Ravenstahl said in a letter to the council that he and other Pittsburgh leaders have made progress in efforts to gain the support of local non-profit colleges and universities for the measure, which would impose a 1 percent tax on the tuition students pay, and so was seeking a second delay in the vote, the Pittsburgh Post-Gazette reported.
"Over the last several days, thanks to your strength, conviction and support, we have made progress," Ravenstahl wrote, "enough so that I feel that a one-week hold on this bill is an appropriate measure. My goal is to come to an agreement with the non-profit community before the end of the year and I am more hopeful than ever that we can do that."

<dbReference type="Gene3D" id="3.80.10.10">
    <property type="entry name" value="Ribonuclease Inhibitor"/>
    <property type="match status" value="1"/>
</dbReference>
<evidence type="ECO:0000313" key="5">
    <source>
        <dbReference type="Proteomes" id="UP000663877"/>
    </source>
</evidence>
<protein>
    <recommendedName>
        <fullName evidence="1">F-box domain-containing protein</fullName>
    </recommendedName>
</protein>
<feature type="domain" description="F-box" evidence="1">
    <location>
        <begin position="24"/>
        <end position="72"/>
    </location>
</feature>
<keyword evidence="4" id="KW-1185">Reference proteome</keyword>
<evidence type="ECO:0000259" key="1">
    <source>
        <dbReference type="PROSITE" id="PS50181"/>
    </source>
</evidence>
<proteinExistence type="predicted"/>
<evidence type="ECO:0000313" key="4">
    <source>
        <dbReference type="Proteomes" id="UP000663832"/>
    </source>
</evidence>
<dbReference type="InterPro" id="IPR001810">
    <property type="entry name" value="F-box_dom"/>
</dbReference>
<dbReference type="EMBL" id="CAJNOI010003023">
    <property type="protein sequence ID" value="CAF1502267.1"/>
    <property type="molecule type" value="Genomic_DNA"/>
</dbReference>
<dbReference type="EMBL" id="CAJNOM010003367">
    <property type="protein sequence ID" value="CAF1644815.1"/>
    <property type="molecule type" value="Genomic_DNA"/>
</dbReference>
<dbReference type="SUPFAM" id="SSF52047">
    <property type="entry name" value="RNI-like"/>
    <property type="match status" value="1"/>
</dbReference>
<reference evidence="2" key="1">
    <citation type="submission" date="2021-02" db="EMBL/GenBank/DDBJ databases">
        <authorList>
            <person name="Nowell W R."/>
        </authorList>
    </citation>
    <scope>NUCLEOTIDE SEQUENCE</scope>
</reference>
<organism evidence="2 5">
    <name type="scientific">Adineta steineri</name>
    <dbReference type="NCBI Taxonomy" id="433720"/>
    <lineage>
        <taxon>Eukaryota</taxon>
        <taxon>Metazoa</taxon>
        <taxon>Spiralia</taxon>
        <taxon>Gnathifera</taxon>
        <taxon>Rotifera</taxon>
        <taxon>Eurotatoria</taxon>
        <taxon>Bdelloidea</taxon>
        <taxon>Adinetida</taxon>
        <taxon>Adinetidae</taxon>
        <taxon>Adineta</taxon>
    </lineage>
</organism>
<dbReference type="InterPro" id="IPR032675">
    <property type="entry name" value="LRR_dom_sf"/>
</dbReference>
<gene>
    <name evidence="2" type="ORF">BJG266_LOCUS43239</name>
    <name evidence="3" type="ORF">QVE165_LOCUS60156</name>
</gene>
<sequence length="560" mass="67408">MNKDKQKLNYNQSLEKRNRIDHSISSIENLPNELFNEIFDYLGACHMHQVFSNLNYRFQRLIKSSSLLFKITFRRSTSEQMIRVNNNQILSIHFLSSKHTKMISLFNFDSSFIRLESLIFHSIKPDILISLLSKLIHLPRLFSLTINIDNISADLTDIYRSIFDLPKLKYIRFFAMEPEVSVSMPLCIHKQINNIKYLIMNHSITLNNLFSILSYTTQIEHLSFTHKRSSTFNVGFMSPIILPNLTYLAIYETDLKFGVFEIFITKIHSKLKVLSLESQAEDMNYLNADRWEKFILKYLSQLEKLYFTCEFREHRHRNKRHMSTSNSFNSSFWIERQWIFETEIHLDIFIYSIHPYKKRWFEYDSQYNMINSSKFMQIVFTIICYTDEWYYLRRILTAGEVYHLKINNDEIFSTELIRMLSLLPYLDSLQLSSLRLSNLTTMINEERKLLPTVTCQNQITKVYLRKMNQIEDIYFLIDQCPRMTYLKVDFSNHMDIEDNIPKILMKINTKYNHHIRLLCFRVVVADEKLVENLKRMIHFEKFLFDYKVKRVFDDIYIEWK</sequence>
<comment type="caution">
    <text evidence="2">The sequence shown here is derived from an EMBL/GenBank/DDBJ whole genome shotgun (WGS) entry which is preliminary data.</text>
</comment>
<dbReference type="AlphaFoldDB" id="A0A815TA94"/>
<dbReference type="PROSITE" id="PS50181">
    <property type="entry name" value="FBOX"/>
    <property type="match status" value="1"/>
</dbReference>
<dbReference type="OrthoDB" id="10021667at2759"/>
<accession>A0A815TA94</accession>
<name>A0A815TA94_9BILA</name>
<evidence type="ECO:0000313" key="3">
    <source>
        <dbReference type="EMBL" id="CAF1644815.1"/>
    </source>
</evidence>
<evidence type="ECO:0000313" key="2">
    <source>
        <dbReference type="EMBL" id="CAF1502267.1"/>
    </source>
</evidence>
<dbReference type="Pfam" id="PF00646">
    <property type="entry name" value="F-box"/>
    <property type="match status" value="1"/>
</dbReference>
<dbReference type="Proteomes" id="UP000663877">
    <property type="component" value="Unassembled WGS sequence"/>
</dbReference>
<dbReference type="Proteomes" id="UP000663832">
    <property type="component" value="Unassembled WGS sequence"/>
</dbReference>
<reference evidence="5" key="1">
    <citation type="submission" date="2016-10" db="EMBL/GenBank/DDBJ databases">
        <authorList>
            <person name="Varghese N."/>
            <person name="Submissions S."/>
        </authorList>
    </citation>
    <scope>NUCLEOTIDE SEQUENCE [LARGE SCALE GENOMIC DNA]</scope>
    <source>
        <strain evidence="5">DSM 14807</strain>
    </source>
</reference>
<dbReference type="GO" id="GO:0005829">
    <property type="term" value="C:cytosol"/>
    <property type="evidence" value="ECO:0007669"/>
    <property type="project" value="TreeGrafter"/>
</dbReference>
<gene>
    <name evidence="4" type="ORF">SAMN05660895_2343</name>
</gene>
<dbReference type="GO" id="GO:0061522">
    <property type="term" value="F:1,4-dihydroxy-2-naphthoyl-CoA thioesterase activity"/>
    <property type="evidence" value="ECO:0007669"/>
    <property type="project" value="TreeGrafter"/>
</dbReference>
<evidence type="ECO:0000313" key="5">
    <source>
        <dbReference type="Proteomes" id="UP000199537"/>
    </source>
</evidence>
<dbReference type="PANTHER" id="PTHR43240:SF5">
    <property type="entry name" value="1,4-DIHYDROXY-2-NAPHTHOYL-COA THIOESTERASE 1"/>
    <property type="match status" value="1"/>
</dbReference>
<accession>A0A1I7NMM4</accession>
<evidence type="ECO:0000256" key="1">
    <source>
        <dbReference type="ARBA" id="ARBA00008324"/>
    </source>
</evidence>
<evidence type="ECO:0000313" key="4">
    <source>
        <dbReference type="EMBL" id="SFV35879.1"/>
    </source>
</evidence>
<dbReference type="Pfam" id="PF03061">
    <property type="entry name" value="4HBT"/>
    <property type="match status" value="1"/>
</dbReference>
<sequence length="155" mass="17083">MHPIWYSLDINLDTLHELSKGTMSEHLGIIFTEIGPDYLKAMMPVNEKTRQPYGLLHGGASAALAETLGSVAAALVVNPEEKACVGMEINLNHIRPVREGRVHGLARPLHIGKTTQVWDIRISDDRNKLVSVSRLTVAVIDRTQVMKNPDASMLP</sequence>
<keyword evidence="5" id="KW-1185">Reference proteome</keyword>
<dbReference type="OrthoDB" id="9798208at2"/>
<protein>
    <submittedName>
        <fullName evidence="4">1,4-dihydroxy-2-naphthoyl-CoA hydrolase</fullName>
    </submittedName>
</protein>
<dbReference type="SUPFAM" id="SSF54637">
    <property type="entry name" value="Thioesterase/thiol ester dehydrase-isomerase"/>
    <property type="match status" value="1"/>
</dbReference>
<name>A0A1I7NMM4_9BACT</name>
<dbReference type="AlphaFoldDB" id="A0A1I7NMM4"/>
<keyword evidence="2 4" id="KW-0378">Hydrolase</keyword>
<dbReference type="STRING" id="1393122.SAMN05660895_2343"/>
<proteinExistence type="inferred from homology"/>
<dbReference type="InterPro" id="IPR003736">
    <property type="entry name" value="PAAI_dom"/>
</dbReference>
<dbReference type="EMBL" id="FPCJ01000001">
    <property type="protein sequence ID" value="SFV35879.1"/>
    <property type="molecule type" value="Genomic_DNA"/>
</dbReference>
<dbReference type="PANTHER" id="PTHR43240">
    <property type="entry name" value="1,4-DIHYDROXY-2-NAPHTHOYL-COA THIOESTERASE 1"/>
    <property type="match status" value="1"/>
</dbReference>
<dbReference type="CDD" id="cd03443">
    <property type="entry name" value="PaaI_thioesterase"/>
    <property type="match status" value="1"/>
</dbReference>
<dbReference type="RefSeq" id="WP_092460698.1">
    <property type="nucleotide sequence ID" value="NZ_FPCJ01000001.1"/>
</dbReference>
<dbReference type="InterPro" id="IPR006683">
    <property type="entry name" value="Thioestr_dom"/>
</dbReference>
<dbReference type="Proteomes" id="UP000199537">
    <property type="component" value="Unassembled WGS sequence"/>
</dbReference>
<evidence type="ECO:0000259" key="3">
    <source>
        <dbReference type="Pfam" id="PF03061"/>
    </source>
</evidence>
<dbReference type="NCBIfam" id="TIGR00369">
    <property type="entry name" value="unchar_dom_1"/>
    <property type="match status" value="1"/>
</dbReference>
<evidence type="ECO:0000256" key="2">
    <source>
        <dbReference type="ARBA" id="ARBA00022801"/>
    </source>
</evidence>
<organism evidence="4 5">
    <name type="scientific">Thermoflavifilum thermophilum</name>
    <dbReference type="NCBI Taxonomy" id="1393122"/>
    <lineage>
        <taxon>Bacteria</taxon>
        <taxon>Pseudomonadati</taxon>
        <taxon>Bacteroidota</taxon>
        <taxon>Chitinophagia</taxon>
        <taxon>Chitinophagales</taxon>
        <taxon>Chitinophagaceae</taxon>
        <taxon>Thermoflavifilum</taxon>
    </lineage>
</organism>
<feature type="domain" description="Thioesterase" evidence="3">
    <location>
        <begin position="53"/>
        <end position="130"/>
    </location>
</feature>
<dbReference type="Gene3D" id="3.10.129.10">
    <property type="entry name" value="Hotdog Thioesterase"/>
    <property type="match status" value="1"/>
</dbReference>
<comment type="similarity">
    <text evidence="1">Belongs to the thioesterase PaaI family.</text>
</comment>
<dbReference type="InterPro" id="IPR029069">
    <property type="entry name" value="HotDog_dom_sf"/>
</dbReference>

The newspaper said Councilwomen Tonya Payne and Theresa Smith were continuing to negotiate with university leaders who are vehemently opposed to the tax and refuse enter into any negotiations until the proposal is shelved.
Carlow University president Mary Hines told the Post-Gazette that "conversations" were indeed taking place.